Industry News Briefs
Designing for Staff
While efforts to improve the patient experience may be the
primary driver behind healthcare design projects today, staff satisfaction isn’t far behind. Healthcare worker recruitment and retention is a critical issue for any organization, as is physician and nurse burnout.
To answer those needs, new facilities boast environments
that offer opportunities for both staff respite and wellness in addition to modern workspaces that support collaboration and team-based care delivery.
Additional considerations are made for everything from
safety and security to efficiency and communication.
Healthcare Design, more. . .
Design Contest Helps Fill Research Void for Behavioral Facilities
Growing awareness of the importance of behavioral healthcare is renewing focus on the design of inpatient psychiatric facilities, with the goal to provide welcoming, relaxing, safe environments that put patients at ease and help them be receptive to their treatment. However, according to leading researchers in the field of health environment design, evidence on the subject isn’t sufficient to influence the design of such spaces.
The Institute for Patient-Centered Design (IPCD), a nonprofit organization dedicated to improving the built environment to better meet the needs of patients and their families, has been working to fill this void over the past several years. In 2015, IPCD held a design competition focusing on the behavioral healthcare inpatient bedroom and bathroom, for which three finalists presented their ideas using virtual reality during an educational session at the Healthcare Design Expo & Conference. Conference attendees then voted on the top design, selecting HDR’s “One Haven” project as the winner.
Healthcare Design, more...
Healthcare Facilities Balance Infection Control with Green Cleaning Efforts
According to the 2017 Leapfrog Group Hospital Survey, each day about one in 25 U.S. hospital patients contracts an HAI. These infections can significantly delay recovery, increase the cost of a hospital stay, and potentially result in death. The direct cost of HAIs to hospitals is estimated to be between $28 billion and $45 billion.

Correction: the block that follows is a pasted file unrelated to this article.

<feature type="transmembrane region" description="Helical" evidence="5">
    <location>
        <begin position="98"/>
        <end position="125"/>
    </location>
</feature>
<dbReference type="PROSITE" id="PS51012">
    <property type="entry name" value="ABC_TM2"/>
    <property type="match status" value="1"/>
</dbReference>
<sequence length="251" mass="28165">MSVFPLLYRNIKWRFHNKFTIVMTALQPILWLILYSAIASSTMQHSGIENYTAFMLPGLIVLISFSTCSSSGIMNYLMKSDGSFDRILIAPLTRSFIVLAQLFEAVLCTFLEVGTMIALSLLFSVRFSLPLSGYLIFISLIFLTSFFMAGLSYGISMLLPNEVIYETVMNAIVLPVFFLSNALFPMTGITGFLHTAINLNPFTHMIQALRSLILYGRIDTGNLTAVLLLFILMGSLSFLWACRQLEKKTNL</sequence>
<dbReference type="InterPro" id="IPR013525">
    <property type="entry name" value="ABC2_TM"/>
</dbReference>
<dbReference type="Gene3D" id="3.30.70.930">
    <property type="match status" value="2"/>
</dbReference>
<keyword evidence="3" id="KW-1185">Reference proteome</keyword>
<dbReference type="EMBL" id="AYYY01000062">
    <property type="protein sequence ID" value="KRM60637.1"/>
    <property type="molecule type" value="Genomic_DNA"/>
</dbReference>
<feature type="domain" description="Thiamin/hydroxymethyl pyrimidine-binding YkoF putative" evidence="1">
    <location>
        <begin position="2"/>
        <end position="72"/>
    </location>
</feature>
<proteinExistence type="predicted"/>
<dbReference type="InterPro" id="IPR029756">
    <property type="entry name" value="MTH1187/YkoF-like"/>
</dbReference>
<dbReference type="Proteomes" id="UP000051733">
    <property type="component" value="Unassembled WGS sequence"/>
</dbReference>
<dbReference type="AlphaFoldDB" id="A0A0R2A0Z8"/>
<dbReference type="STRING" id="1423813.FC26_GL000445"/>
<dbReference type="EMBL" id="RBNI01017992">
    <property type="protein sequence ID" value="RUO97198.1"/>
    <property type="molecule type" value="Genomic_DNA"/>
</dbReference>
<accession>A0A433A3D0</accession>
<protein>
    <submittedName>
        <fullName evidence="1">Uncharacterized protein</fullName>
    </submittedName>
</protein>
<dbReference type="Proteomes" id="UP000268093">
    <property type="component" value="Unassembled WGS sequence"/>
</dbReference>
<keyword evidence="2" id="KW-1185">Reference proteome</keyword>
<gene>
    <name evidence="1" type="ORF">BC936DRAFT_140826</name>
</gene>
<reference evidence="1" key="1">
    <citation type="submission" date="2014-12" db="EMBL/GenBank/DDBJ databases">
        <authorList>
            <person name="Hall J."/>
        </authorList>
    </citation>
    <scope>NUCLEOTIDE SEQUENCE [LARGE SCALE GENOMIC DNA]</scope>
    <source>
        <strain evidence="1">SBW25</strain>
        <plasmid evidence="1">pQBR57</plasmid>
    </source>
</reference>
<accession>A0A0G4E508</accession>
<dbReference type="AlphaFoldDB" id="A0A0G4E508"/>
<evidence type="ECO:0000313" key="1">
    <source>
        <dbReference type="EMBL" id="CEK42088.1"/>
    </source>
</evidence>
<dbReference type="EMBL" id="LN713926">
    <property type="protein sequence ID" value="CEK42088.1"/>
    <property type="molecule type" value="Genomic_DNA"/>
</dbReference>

With that much at stake, healthcare facilities are tasked with sorting through a variety of products and devices on the market that promise to safely clean and disinfect furniture, equipment and rooms. They also are looking at how to balance infection control with green – or sustainable – cleaning efforts.
Healthcare Facilities Today, more...
Child-Ready: Envisioning Pediatric Spaces of the Future
Healthcare design requires careful thought, consideration and attention to detail, especially when designing for a pediatric population. While routine pediatric care is typically community based in medical office, ambulatory, urgent care, emergency and even community acute care hospitals, specialized, complex care is routinely sought out at pediatric centers of excellence.
Dedicated children’s hospitals of the future must provide all levels of inpatient and outpatient care for children of all ages, backgrounds and conditions. The design of these institutions must not only respond to known, documented, Evidence-Based Design attributes, but the planning considerations and design of such institutions must be visionary in response to a rapidly changing future. The criteria to develop the design of inpatient pediatric units can be categorized as follows: people, technology and safety & infection control.
Medical Construction & Design, more . . .
Note: On September 17, The Center will hold "Building Blocks: New Design Strategies and Solutions for Pediatric Settings" workshop in Baltimore. Early bird rate now available, more information here.
Seventh Annual Internationally Acclaimed CODAawards Celebrate Commissioned Art Projects
The internationally acclaimed CODAawards, now in their seventh year, celebrate the design projects that most successfully integrate commissioned art into interior, architectural, or public spaces. The awards, selected from projects around the world, honor the individuals and the teams whose collective imaginations create the public and private spaces that inspire us every day. Submit projects for consideration by tomorrow, May 31, 2019.
The Center for Health Design would like to thank our
thought leadership partner: